The clients at the rehab center include 24 adult men and nine adult women. Because their bungalows are small and light, the buildings badly swayed but didn't fall. Some will fall in the first aftershock.

He can't stay put, so Perez runs out and tells everyone, "Stay calm."

Thanks to Perez's smart precautions, patients at Victory Outreach don't hang things on walls, and all the furniture is bolted down. But now it's time to evacuate. The longer it takes, the less likely their lives will be spared.

"All right guys, let's load up into the van," Perez orders.

Not far away, wooden crosses holding up telephone and power lines have plummeted into the sagebrush, crackling loudly.

"Smoke!" yells a young patient as the smell reaches them.

Then they hear a massive, deep whoomp. Perez's heart rate climbs. Cajon Pass is a notorious tinderbox. With 15 to 20 mph winds sweeping north through the canyon daily, a fire can reach them in minutes.

7:18 p.m., 18 minutes after the quake:

A mile away, a giant globe of fire illuminates the night sky, setting shrubs aflame and carving an otherworldly crater into a hillside. The blazing orb is created by one of hundreds of bizarre chain reactions set off by the Big One.

As envisioned by earthquake engineer Porter, a landslide in the San Gabriel Valley Mountain foothills has toppled an 80-foot transmission tower and also snapped a gas line. Because the gas line is copper — a fantastic conductor — an electric arc forms, fed by the energy from the fallen lines. Despite an emergency shutoff valve, enough gas escaped to create an explosion that blasts away part of the hill.

Perez's rehab patients hurriedly begin to pile into the center's big van, youngest and oldest first. "If not everyone could fit into the van," Perez says, "then we might have to make two trips."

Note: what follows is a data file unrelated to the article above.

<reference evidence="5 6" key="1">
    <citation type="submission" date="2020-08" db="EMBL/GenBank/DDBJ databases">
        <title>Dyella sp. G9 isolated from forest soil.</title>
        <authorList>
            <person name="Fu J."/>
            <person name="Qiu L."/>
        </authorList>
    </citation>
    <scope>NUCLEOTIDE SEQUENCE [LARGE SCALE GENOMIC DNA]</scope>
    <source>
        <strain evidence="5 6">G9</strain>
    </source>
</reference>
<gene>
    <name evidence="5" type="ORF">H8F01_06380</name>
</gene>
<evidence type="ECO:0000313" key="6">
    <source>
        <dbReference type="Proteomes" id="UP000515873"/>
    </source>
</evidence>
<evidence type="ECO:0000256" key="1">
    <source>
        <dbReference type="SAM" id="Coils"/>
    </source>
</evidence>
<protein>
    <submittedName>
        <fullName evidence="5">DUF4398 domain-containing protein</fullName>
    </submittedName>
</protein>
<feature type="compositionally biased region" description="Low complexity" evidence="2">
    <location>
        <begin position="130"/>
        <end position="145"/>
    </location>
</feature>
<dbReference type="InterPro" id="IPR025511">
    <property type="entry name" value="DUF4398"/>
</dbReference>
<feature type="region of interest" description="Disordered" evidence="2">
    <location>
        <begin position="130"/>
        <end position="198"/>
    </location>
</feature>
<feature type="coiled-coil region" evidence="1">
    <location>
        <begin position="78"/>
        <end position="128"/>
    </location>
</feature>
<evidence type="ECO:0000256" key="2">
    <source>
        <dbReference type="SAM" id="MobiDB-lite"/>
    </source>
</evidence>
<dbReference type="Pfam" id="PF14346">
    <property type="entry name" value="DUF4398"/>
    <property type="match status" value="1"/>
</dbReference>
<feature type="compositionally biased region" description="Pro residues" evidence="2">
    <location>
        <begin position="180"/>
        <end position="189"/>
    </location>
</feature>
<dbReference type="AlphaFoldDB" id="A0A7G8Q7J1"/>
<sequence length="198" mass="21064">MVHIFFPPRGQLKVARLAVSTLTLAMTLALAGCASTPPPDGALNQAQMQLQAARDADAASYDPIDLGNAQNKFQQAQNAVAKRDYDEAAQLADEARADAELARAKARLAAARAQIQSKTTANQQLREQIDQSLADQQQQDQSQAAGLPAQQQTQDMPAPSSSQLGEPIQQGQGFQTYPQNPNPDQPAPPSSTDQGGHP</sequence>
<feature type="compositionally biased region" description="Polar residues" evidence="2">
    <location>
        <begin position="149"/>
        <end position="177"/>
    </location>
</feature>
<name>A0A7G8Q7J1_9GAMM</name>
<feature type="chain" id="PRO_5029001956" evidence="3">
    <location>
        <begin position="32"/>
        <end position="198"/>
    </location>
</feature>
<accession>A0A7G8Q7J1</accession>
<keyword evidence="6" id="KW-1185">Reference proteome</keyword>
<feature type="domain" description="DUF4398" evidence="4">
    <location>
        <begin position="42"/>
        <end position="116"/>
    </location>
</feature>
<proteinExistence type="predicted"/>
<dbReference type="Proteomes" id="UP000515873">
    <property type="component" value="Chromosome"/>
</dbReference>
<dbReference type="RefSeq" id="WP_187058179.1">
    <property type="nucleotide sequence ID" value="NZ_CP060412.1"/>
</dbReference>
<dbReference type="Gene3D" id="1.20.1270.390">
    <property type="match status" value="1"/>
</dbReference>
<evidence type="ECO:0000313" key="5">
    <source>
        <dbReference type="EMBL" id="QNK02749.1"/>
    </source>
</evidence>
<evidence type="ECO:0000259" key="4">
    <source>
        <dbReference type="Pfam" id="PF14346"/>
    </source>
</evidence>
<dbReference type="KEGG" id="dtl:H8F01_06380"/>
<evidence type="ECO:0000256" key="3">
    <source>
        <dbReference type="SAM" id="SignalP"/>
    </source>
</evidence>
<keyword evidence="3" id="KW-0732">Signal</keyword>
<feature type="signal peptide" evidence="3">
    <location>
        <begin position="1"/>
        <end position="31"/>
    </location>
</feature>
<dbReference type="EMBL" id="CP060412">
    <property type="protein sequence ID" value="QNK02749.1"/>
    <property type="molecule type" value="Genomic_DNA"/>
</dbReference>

But with fire visible over the hill, there's no coming back. There are only seats for 12, but all 33 patients squeeze on top of and next to each other, creating a tense, uncomfortable crush.

The dirt road to Victory Outreach was a slow-go before, but now the slip in the fault has moved the road 10 feet. Perez drives off the shoulder and over bushes, and when he reaches the 15 freeway he finds traffic at a standstill and fire heading their way. The earthquake has shattered the freeway's surface.

Similar ruptures will strike rural areas of the 5, 10 and 14 freeways, according to the ShakeOut report.

No one can leave the undulated destruction, but more importantly, many cannot get through by ground to help.

Nothing in this hypothetical tale will occur exactly this way. But big, old buildings will be destroyed in downtown Los Angeles; conflagrations will ignite in older, densely built suburbs; tens of thousands will be stranded or hurt on broken roadways; and power, water and phones will be cut off.

Kate Long, the governor's specialist, asks, "What can we do to try to get over people's denial of disaster?"

California is one of the most prepared places in the world. Almost 9 million people participated in the Oct. 20 Great California ShakeOut, the largest in history.

But the chilling fact remains that only 40 percent of residents bother to keep even the recommended three gallons of water on hand — a cheap, simple and profoundly important thing.

Long offers this statistic: More than 90 percent of rescues during U.S. natural disasters are undertaken by ordinary civilians. "The expectation that people are going to be made whole by rescuers," she says, "it's just not true."